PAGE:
What we’re looking at is tightening the sanctions. So we want to see more sanctions on oil and gas, we want to see a timetable for Europe to eliminate its dependence on Russian oil and gas. We want to address the issue of gold, which is being used to circumvent some of the central bank sanctions, we want to see others adopt a ban on Russian vessels imports. And we also want to see more sanctions on individuals and entities from Russia. The sanctions are working. The Russian economy has already been pushed back 15 years, but we need to do more. So we’re pushing as hard as possible to get those additional sanctions put on, but also broadening the number of countries that are put on sanctions. So, so far, we’ve seen the g7, we’ve also been joined by South Korea, by Australia, by Singapore by Switzerland. And 140 countries voted to support the major against Russia at the UN. So we’d like to see more of those countries adopt sanctions. We’re also working to increase the supply of weapons into Ukraine, again, working with our allies to do that, because [Russian President] Putin only understands strength. And the only way that he will be coming seriously to talks is if he fails in Ukraine, and that is the UK government’s aim to see Putin lose in Ukraine.
Your visit overlaps with Russian Foreign Minister Sergey Lavrov’s visit here. You’ve met him in the past, do you expect to meet while you’re both in Delhi?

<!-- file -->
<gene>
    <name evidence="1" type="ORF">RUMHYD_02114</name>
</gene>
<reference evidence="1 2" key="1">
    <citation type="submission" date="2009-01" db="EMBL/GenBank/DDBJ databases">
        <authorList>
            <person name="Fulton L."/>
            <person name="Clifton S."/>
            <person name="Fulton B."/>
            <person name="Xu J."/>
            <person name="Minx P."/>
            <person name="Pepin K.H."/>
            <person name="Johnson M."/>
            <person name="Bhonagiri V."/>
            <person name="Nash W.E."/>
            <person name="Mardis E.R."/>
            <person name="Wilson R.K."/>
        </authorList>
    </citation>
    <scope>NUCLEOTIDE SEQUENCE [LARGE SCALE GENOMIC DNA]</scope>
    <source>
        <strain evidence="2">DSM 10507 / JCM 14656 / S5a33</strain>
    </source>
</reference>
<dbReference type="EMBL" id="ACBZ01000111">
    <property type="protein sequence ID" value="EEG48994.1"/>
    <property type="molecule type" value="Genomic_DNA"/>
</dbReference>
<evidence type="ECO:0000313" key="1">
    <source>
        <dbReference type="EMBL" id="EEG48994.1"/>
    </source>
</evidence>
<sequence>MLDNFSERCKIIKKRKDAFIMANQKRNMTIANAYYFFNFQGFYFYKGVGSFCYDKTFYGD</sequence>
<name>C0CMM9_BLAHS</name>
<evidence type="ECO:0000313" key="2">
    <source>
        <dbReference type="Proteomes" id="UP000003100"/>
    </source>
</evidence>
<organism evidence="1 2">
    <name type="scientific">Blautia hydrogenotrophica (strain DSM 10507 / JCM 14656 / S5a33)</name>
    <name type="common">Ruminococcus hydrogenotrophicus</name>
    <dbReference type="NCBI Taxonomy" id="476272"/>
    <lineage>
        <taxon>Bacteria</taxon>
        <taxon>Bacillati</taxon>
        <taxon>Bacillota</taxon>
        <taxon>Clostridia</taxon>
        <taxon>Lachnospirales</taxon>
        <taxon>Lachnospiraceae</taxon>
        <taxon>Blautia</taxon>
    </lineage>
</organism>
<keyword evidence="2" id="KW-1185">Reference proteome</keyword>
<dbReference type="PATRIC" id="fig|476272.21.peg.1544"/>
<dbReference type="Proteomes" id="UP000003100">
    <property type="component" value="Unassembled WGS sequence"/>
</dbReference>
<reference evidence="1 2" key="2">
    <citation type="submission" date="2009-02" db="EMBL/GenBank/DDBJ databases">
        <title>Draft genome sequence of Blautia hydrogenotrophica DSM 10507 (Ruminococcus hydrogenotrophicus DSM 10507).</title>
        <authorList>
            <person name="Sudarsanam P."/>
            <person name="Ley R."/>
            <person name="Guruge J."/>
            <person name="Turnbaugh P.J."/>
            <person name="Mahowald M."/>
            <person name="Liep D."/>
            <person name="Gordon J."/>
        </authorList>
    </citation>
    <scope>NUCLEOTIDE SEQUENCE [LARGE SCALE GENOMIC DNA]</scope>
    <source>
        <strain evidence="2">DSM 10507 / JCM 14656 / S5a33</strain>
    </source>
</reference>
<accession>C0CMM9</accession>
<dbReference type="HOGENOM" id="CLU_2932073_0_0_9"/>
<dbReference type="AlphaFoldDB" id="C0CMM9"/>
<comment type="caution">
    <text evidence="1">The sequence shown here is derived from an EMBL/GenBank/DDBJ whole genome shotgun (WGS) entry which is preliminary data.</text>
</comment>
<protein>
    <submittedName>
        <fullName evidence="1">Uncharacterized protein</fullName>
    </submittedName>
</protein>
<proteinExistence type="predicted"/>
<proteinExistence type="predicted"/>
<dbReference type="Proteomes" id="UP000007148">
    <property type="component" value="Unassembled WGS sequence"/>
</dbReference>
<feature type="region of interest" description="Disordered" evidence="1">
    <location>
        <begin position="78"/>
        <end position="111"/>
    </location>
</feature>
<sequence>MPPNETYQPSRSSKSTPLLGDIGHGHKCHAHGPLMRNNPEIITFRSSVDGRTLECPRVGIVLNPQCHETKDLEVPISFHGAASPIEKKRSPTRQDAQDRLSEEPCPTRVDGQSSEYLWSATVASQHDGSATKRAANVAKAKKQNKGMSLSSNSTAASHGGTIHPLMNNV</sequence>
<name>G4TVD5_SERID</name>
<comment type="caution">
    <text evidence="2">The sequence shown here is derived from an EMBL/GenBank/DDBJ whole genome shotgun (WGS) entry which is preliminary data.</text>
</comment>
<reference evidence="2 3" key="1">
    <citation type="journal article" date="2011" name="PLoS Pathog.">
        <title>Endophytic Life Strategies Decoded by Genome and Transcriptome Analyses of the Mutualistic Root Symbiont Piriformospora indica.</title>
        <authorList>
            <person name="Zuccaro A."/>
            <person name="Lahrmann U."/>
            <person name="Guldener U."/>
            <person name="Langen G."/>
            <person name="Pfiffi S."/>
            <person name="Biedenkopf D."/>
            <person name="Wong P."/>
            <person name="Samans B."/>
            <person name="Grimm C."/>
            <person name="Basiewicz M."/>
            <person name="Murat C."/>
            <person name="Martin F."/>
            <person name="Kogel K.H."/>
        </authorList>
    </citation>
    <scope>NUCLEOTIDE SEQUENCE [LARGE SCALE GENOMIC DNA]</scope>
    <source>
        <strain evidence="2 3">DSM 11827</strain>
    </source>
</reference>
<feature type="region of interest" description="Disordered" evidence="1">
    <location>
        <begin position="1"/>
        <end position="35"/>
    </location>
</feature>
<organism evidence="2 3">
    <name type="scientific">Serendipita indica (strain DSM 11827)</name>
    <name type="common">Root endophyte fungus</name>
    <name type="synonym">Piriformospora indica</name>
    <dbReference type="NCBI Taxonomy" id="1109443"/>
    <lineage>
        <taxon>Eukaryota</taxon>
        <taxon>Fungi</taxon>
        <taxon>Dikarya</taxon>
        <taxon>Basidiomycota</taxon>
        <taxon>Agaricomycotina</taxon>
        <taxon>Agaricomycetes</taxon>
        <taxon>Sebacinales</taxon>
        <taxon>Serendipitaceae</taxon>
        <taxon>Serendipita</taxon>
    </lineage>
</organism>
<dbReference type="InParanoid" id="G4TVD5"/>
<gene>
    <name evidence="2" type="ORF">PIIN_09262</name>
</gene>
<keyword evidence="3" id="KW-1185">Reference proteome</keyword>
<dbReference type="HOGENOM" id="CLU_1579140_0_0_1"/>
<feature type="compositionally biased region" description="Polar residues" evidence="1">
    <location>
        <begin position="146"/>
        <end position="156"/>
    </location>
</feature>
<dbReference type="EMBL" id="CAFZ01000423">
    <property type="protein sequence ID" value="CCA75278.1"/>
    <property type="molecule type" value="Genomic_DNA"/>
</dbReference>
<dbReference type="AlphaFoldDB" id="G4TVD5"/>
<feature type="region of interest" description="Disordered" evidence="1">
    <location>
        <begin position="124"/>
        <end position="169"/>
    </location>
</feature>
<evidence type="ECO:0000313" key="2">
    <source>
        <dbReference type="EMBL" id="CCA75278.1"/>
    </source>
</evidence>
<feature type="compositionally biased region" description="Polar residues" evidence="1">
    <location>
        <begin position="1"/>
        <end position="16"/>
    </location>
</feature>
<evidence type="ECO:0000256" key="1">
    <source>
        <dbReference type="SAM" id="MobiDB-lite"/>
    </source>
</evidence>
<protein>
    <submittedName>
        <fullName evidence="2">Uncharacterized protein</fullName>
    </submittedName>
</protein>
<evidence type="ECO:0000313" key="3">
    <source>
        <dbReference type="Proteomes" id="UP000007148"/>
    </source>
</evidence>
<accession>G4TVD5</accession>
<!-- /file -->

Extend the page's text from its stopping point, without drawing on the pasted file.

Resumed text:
No, I don’t. And I last saw Minister Lavrov before the invasion of Ukraine, in Moscow. And at that point, he said publicly that Russia would not be invading Ukraine and the fact is what he said was a complete tissue of lies. And we have just seen consistent lies from the Russian government during this whole appalling, appalling invasion of Ukraine. And I reiterate my message to President Putin, which is, this is an appalling illegal invasion, he needs to withdraw his troops urgently, and stop the appalling attacks on civilians that are taking place in Ukraine, and having devastating humanitarian consequences.
India hasn’t issued any statement that criticizes Russia nor has it signed on to any resolution, and we’ve counted 11 of them in the multilateral sphere that seeks to criticize Russia in any way. Do you think India and the UK, have really failed to cooperate on this issue?
As I said, I come to India with a positive agenda, to build our relationship, and to cooperate more deeply in areas like security, defence, and trade. And I believe over time, that we will see that relationship grow. And that will be positive, in an era where there are growing threats to global security. But there is a difference between us working positively together as partners, and the UK telling India what to do. And I’m not in that business.
You kickstarted India-UK Free Trade Agreement (FTA) talks as Trade secretary earlier, will the talks be affected, slowed because of the Ukraine crisis?
I want to accelerate the FTA, and we are very committed to making this happen as well as working together in areas like Defence and Energy. And I think it is imperative that we work together to reduce dependency on autocratic coercion that’s taking place in the global economy. And countries like the UK and India, that do believe in following the rules need to be working more closely together to reduce the level of economic coercion that that we have seen and we’ve seen China engage in economic coercion as well.